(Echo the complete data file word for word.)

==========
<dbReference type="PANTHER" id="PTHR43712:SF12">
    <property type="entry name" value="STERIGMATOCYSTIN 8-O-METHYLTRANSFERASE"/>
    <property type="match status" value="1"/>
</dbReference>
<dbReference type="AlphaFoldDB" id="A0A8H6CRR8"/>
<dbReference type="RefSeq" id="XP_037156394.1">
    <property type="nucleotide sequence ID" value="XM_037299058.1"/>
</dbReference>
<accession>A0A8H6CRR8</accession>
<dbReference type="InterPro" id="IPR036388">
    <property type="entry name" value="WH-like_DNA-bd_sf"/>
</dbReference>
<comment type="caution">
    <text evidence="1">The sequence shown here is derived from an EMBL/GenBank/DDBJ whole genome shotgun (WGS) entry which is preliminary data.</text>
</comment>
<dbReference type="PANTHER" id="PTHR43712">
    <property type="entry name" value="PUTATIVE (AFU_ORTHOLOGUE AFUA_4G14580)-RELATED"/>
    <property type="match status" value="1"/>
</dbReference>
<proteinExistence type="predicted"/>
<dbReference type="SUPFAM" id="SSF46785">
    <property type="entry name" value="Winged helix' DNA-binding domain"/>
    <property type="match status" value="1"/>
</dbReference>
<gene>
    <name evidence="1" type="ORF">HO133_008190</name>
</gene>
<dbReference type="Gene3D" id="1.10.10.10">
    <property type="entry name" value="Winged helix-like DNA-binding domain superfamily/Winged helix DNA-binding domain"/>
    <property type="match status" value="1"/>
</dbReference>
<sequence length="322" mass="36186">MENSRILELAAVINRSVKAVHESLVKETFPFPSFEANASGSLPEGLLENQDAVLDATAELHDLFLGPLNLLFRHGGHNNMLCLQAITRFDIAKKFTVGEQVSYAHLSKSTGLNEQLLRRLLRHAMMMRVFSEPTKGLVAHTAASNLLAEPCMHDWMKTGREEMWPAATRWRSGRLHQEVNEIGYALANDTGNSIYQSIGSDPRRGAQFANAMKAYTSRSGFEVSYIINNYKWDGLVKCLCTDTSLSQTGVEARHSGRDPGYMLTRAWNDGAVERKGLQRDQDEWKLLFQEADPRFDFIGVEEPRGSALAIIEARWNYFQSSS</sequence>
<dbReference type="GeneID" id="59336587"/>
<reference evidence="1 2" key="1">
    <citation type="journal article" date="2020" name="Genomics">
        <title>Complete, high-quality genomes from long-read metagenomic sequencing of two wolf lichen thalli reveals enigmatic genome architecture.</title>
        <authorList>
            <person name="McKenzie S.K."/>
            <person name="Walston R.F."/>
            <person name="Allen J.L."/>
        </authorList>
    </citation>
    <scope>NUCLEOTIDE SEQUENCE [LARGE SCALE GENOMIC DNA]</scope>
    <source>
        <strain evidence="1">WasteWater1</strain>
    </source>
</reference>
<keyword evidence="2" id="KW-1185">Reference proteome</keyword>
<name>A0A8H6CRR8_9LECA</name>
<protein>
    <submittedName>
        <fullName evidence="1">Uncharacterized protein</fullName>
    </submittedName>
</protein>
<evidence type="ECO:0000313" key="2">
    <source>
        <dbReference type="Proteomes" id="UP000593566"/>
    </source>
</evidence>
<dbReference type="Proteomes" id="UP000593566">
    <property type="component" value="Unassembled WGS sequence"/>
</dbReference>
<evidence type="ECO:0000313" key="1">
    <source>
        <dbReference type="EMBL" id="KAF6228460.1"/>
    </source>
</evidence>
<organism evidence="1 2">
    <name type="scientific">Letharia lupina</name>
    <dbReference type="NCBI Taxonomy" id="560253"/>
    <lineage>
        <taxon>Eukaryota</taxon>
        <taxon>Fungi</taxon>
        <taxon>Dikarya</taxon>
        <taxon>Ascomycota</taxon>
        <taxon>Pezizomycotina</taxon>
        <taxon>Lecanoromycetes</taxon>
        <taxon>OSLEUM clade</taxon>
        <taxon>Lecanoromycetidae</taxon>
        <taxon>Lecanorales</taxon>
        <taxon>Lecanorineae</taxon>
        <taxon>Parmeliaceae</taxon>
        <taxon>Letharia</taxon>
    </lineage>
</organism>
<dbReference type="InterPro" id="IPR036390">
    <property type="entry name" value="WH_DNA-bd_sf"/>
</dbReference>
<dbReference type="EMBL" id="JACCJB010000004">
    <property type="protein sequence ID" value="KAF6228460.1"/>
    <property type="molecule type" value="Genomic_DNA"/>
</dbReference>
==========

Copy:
<dbReference type="PANTHER" id="PTHR43712:SF12">
    <property type="entry name" value="STERIGMATOCYSTIN 8-O-METHYLTRANSFERASE"/>
    <property type="match status" value="1"/>
</dbReference>
<dbReference type="AlphaFoldDB" id="A0A8H6CRR8"/>
<dbReference type="RefSeq" id="XP_037156394.1">
    <property type="nucleotide sequence ID" value="XM_037299058.1"/>
</dbReference>
<accession>A0A8H6CRR8</accession>
<dbReference type="InterPro" id="IPR036388">
    <property type="entry name" value="WH-like_DNA-bd_sf"/>
</dbReference>
<comment type="caution">
    <text evidence="1">The sequence shown here is derived from an EMBL/GenBank/DDBJ whole genome shotgun (WGS) entry which is preliminary data.</text>
</comment>
<dbReference type="PANTHER" id="PTHR43712">
    <property type="entry name" value="PUTATIVE (AFU_ORTHOLOGUE AFUA_4G14580)-RELATED"/>
    <property type="match status" value="1"/>
</dbReference>
<proteinExistence type="predicted"/>
<dbReference type="SUPFAM" id="SSF46785">
    <property type="entry name" value="Winged helix' DNA-binding domain"/>
    <property type="match status" value="1"/>
</dbReference>
<gene>
    <name evidence="1" type="ORF">HO133_008190</name>
</gene>
<dbReference type="Gene3D" id="1.10.10.10">
    <property type="entry name" value="Winged helix-like DNA-binding domain superfamily/Winged helix DNA-binding domain"/>
    <property type="match status" value="1"/>
</dbReference>
<sequence length="322" mass="36186">MENSRILELAAVINRSVKAVHESLVKETFPFPSFEANASGSLPEGLLENQDAVLDATAELHDLFLGPLNLLFRHGGHNNMLCLQAITRFDIAKKFTVGEQVSYAHLSKSTGLNEQLLRRLLRHAMMMRVFSEPTKGLVAHTAASNLLAEPCMHDWMKTGREEMWPAATRWRSGRLHQEVNEIGYALANDTGNSIYQSIGSDPRRGAQFANAMKAYTSRSGFEVSYIINNYKWDGLVKCLCTDTSLSQTGVEARHSGRDPGYMLTRAWNDGAVERKGLQRDQDEWKLLFQEADPRFDFIGVEEPRGSALAIIEARWNYFQSSS</sequence>
<dbReference type="GeneID" id="59336587"/>
<reference evidence="1 2" key="1">
    <citation type="journal article" date="2020" name="Genomics">
        <title>Complete, high-quality genomes from long-read metagenomic sequencing of two wolf lichen thalli reveals enigmatic genome architecture.</title>
        <authorList>
            <person name="McKenzie S.K."/>
            <person name="Walston R.F."/>
            <person name="Allen J.L."/>
        </authorList>
    </citation>
    <scope>NUCLEOTIDE SEQUENCE [LARGE SCALE GENOMIC DNA]</scope>
    <source>
        <strain evidence="1">WasteWater1</strain>
    </source>
</reference>
<keyword evidence="2" id="KW-1185">Reference proteome</keyword>
<name>A0A8H6CRR8_9LECA</name>
<protein>
    <submittedName>
        <fullName evidence="1">Uncharacterized protein</fullName>
    </submittedName>
</protein>
<evidence type="ECO:0000313" key="2">
    <source>
        <dbReference type="Proteomes" id="UP000593566"/>
    </source>
</evidence>
<dbReference type="Proteomes" id="UP000593566">
    <property type="component" value="Unassembled WGS sequence"/>
</dbReference>
<evidence type="ECO:0000313" key="1">
    <source>
        <dbReference type="EMBL" id="KAF6228460.1"/>
    </source>
</evidence>
<organism evidence="1 2">
    <name type="scientific">Letharia lupina</name>
    <dbReference type="NCBI Taxonomy" id="560253"/>
    <lineage>
        <taxon>Eukaryota</taxon>
        <taxon>Fungi</taxon>
        <taxon>Dikarya</taxon>
        <taxon>Ascomycota</taxon>
        <taxon>Pezizomycotina</taxon>
        <taxon>Lecanoromycetes</taxon>
        <taxon>OSLEUM clade</taxon>
        <taxon>Lecanoromycetidae</taxon>
        <taxon>Lecanorales</taxon>
        <taxon>Lecanorineae</taxon>
        <taxon>Parmeliaceae</taxon>
        <taxon>Letharia</taxon>
    </lineage>
</organism>
<dbReference type="InterPro" id="IPR036390">
    <property type="entry name" value="WH_DNA-bd_sf"/>
</dbReference>
<dbReference type="EMBL" id="JACCJB010000004">
    <property type="protein sequence ID" value="KAF6228460.1"/>
    <property type="molecule type" value="Genomic_DNA"/>
</dbReference>